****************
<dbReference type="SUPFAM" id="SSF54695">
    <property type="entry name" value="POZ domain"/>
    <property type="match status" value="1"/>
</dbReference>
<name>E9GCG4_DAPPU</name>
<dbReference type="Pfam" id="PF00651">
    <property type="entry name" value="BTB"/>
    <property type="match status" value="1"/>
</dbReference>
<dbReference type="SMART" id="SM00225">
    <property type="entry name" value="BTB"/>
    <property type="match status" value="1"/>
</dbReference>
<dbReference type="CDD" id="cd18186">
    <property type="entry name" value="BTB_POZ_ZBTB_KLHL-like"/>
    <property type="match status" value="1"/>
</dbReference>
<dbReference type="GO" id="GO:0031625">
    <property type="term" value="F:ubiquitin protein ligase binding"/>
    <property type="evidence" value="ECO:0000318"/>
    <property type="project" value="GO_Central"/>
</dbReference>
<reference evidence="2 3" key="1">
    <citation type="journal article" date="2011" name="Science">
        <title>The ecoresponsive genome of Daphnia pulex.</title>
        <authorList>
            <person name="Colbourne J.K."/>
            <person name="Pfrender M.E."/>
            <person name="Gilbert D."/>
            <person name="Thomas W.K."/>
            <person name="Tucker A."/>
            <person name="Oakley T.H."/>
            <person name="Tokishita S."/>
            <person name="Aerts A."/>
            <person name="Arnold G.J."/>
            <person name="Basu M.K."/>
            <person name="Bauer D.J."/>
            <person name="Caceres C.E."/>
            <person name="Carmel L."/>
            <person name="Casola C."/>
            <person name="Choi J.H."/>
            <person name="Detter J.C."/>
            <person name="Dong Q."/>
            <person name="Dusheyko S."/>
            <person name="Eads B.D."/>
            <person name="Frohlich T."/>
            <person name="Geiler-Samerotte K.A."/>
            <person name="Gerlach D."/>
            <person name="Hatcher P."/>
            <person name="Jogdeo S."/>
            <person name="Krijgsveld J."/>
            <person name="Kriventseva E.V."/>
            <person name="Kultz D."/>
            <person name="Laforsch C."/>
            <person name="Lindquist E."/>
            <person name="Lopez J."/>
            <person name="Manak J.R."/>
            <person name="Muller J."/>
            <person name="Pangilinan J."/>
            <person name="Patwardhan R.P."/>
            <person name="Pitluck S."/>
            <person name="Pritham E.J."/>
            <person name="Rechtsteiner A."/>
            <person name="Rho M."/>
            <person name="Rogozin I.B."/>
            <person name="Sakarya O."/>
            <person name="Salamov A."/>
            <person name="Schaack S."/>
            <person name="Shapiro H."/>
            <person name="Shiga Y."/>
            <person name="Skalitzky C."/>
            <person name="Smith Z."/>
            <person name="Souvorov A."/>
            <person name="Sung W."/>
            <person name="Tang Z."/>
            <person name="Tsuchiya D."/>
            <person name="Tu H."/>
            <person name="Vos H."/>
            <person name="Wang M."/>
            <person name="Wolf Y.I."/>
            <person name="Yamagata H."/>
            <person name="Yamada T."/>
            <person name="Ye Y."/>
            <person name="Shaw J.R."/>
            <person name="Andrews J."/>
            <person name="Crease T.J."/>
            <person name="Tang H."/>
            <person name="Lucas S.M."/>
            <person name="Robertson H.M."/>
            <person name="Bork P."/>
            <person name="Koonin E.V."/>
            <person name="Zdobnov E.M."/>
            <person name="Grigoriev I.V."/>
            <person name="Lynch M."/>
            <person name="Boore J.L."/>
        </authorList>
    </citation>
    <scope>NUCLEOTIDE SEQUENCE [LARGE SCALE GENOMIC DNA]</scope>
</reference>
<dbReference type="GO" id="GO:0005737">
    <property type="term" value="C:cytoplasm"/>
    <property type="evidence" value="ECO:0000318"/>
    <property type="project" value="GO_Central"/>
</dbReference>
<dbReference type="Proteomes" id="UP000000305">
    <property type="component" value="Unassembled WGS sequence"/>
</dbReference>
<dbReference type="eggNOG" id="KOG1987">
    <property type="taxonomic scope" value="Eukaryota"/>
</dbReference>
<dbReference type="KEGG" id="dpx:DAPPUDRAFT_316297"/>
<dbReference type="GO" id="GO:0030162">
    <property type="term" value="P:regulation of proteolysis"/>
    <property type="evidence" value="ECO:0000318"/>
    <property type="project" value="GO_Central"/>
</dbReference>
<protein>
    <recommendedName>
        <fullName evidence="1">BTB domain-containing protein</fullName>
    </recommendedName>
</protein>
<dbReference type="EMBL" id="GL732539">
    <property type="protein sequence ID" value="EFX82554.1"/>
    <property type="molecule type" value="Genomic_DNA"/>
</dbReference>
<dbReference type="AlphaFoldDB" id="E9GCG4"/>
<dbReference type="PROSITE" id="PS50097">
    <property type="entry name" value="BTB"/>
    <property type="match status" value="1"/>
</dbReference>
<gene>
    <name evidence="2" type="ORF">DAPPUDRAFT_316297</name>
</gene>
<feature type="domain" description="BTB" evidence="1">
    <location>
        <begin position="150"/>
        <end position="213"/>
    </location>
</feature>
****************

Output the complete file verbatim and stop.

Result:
<dbReference type="SUPFAM" id="SSF54695">
    <property type="entry name" value="POZ domain"/>
    <property type="match status" value="1"/>
</dbReference>
<name>E9GCG4_DAPPU</name>
<dbReference type="Pfam" id="PF00651">
    <property type="entry name" value="BTB"/>
    <property type="match status" value="1"/>
</dbReference>
<dbReference type="SMART" id="SM00225">
    <property type="entry name" value="BTB"/>
    <property type="match status" value="1"/>
</dbReference>
<dbReference type="CDD" id="cd18186">
    <property type="entry name" value="BTB_POZ_ZBTB_KLHL-like"/>
    <property type="match status" value="1"/>
</dbReference>
<dbReference type="GO" id="GO:0031625">
    <property type="term" value="F:ubiquitin protein ligase binding"/>
    <property type="evidence" value="ECO:0000318"/>
    <property type="project" value="GO_Central"/>
</dbReference>
<reference evidence="2 3" key="1">
    <citation type="journal article" date="2011" name="Science">
        <title>The ecoresponsive genome of Daphnia pulex.</title>
        <authorList>
            <person name="Colbourne J.K."/>
            <person name="Pfrender M.E."/>
            <person name="Gilbert D."/>
            <person name="Thomas W.K."/>
            <person name="Tucker A."/>
            <person name="Oakley T.H."/>
            <person name="Tokishita S."/>
            <person name="Aerts A."/>
            <person name="Arnold G.J."/>
            <person name="Basu M.K."/>
            <person name="Bauer D.J."/>
            <person name="Caceres C.E."/>
            <person name="Carmel L."/>
            <person name="Casola C."/>
            <person name="Choi J.H."/>
            <person name="Detter J.C."/>
            <person name="Dong Q."/>
            <person name="Dusheyko S."/>
            <person name="Eads B.D."/>
            <person name="Frohlich T."/>
            <person name="Geiler-Samerotte K.A."/>
            <person name="Gerlach D."/>
            <person name="Hatcher P."/>
            <person name="Jogdeo S."/>
            <person name="Krijgsveld J."/>
            <person name="Kriventseva E.V."/>
            <person name="Kultz D."/>
            <person name="Laforsch C."/>
            <person name="Lindquist E."/>
            <person name="Lopez J."/>
            <person name="Manak J.R."/>
            <person name="Muller J."/>
            <person name="Pangilinan J."/>
            <person name="Patwardhan R.P."/>
            <person name="Pitluck S."/>
            <person name="Pritham E.J."/>
            <person name="Rechtsteiner A."/>
            <person name="Rho M."/>
            <person name="Rogozin I.B."/>
            <person name="Sakarya O."/>
            <person name="Salamov A."/>
            <person name="Schaack S."/>
            <person name="Shapiro H."/>
            <person name="Shiga Y."/>
            <person name="Skalitzky C."/>
            <person name="Smith Z."/>
            <person name="Souvorov A."/>
            <person name="Sung W."/>
            <person name="Tang Z."/>
            <person name="Tsuchiya D."/>
            <person name="Tu H."/>
            <person name="Vos H."/>
            <person name="Wang M."/>
            <person name="Wolf Y.I."/>
            <person name="Yamagata H."/>
            <person name="Yamada T."/>
            <person name="Ye Y."/>
            <person name="Shaw J.R."/>
            <person name="Andrews J."/>
            <person name="Crease T.J."/>
            <person name="Tang H."/>
            <person name="Lucas S.M."/>
            <person name="Robertson H.M."/>
            <person name="Bork P."/>
            <person name="Koonin E.V."/>
            <person name="Zdobnov E.M."/>
            <person name="Grigoriev I.V."/>
            <person name="Lynch M."/>
            <person name="Boore J.L."/>
        </authorList>
    </citation>
    <scope>NUCLEOTIDE SEQUENCE [LARGE SCALE GENOMIC DNA]</scope>
</reference>
<dbReference type="GO" id="GO:0005737">
    <property type="term" value="C:cytoplasm"/>
    <property type="evidence" value="ECO:0000318"/>
    <property type="project" value="GO_Central"/>
</dbReference>
<dbReference type="Proteomes" id="UP000000305">
    <property type="component" value="Unassembled WGS sequence"/>
</dbReference>
<dbReference type="eggNOG" id="KOG1987">
    <property type="taxonomic scope" value="Eukaryota"/>
</dbReference>
<dbReference type="KEGG" id="dpx:DAPPUDRAFT_316297"/>
<dbReference type="GO" id="GO:0030162">
    <property type="term" value="P:regulation of proteolysis"/>
    <property type="evidence" value="ECO:0000318"/>
    <property type="project" value="GO_Central"/>
</dbReference>
<protein>
    <recommendedName>
        <fullName evidence="1">BTB domain-containing protein</fullName>
    </recommendedName>
</protein>
<dbReference type="EMBL" id="GL732539">
    <property type="protein sequence ID" value="EFX82554.1"/>
    <property type="molecule type" value="Genomic_DNA"/>
</dbReference>
<dbReference type="AlphaFoldDB" id="E9GCG4"/>
<dbReference type="PROSITE" id="PS50097">
    <property type="entry name" value="BTB"/>
    <property type="match status" value="1"/>
</dbReference>
<gene>
    <name evidence="2" type="ORF">DAPPUDRAFT_316297</name>
</gene>
<feature type="domain" description="BTB" evidence="1">
    <location>
        <begin position="150"/>
        <end position="213"/>
    </location>
</feature>